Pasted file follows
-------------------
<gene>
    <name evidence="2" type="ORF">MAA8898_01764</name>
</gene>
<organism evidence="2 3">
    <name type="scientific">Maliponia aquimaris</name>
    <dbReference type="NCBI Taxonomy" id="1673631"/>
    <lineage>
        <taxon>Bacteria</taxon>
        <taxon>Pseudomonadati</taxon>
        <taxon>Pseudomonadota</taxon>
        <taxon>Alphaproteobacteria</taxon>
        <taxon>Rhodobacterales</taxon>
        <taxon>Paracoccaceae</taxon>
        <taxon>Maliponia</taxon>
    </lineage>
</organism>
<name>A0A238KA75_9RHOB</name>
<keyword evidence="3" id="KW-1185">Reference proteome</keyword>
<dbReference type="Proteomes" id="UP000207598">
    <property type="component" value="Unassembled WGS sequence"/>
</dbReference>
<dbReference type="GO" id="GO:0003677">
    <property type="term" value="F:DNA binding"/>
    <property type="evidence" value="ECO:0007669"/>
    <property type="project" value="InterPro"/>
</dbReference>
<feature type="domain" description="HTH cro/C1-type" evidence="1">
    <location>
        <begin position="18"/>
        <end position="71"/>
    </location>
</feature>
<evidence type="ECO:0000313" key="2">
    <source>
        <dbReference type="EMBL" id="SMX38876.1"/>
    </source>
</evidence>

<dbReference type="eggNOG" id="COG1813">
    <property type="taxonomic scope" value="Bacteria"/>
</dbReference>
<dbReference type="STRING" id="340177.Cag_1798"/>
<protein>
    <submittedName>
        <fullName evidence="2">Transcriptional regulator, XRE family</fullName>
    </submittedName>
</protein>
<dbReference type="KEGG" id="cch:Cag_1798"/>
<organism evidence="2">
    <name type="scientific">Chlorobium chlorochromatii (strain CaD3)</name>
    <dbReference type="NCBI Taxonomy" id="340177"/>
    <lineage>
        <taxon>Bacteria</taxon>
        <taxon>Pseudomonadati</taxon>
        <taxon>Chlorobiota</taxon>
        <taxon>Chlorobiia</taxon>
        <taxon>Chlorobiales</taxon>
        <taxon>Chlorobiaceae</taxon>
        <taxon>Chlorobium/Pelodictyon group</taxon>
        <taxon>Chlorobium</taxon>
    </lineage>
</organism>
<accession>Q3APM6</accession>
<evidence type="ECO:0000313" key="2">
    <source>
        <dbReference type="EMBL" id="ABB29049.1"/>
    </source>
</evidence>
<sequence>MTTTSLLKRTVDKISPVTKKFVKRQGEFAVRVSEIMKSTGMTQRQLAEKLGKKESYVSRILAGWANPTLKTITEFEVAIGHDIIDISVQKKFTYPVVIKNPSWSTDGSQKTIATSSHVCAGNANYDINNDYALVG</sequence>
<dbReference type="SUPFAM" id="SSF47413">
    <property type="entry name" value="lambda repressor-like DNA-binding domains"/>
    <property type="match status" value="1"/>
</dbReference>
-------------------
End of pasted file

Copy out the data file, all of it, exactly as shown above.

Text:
<gene>
    <name evidence="2" type="ORF">MAA8898_01764</name>
</gene>
<organism evidence="2 3">
    <name type="scientific">Maliponia aquimaris</name>
    <dbReference type="NCBI Taxonomy" id="1673631"/>
    <lineage>
        <taxon>Bacteria</taxon>
        <taxon>Pseudomonadati</taxon>
        <taxon>Pseudomonadota</taxon>
        <taxon>Alphaproteobacteria</taxon>
        <taxon>Rhodobacterales</taxon>
        <taxon>Paracoccaceae</taxon>
        <taxon>Maliponia</taxon>
    </lineage>
</organism>
<name>A0A238KA75_9RHOB</name>
<keyword evidence="3" id="KW-1185">Reference proteome</keyword>
<dbReference type="Proteomes" id="UP000207598">
    <property type="component" value="Unassembled WGS sequence"/>
</dbReference>
<dbReference type="GO" id="GO:0003677">
    <property type="term" value="F:DNA binding"/>
    <property type="evidence" value="ECO:0007669"/>
    <property type="project" value="InterPro"/>
</dbReference>
<feature type="domain" description="HTH cro/C1-type" evidence="1">
    <location>
        <begin position="18"/>
        <end position="71"/>
    </location>
</feature>
<evidence type="ECO:0000313" key="2">
    <source>
        <dbReference type="EMBL" id="SMX38876.1"/>
    </source>
</evidence>

<dbReference type="eggNOG" id="COG1813">
    <property type="taxonomic scope" value="Bacteria"/>
</dbReference>
<dbReference type="STRING" id="340177.Cag_1798"/>
<protein>
    <submittedName>
        <fullName evidence="2">Transcriptional regulator, XRE family</fullName>
    </submittedName>
</protein>
<dbReference type="KEGG" id="cch:Cag_1798"/>
<organism evidence="2">
    <name type="scientific">Chlorobium chlorochromatii (strain CaD3)</name>
    <dbReference type="NCBI Taxonomy" id="340177"/>
    <lineage>
        <taxon>Bacteria</taxon>
        <taxon>Pseudomonadati</taxon>
        <taxon>Chlorobiota</taxon>
        <taxon>Chlorobiia</taxon>
        <taxon>Chlorobiales</taxon>
        <taxon>Chlorobiaceae</taxon>
        <taxon>Chlorobium/Pelodictyon group</taxon>
        <taxon>Chlorobium</taxon>
    </lineage>
</organism>
<accession>Q3APM6</accession>
<evidence type="ECO:0000313" key="2">
    <source>
        <dbReference type="EMBL" id="ABB29049.1"/>
    </source>
</evidence>
<sequence>MTTTSLLKRTVDKISPVTKKFVKRQGEFAVRVSEIMKSTGMTQRQLAEKLGKKESYVSRILAGWANPTLKTITEFEVAIGHDIIDISVQKKFTYPVVIKNPSWSTDGSQKTIATSSHVCAGNANYDINNDYALVG</sequence>
<dbReference type="SUPFAM" id="SSF47413">
    <property type="entry name" value="lambda repressor-like DNA-binding domains"/>
    <property type="match status" value="1"/>
</dbReference>